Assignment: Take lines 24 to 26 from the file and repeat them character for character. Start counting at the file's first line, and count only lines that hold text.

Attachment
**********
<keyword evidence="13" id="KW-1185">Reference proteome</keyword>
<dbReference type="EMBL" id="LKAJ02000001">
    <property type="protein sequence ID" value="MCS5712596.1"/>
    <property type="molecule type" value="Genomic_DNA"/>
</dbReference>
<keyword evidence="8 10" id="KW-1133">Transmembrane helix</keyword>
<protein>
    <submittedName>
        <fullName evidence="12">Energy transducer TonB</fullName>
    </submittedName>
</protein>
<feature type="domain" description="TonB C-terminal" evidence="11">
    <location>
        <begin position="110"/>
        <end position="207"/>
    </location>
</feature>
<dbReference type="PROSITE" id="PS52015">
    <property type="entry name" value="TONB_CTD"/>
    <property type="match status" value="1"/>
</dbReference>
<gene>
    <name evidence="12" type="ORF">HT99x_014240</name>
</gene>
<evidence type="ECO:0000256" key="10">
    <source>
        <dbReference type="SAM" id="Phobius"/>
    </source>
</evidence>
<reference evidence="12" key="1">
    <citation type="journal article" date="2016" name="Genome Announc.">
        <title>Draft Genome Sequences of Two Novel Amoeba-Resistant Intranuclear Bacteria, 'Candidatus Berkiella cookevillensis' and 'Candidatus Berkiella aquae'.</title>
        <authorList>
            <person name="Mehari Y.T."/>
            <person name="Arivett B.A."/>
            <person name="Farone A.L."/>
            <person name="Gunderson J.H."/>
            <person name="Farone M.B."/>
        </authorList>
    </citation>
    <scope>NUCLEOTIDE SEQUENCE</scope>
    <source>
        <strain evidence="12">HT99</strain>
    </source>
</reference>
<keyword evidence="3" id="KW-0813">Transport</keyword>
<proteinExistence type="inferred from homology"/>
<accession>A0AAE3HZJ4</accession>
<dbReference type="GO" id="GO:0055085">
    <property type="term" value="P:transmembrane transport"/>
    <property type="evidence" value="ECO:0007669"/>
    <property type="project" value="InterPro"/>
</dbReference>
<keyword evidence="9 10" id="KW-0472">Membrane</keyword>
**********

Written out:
</gene>
<evidence type="ECO:0000256" key="10">
    <source>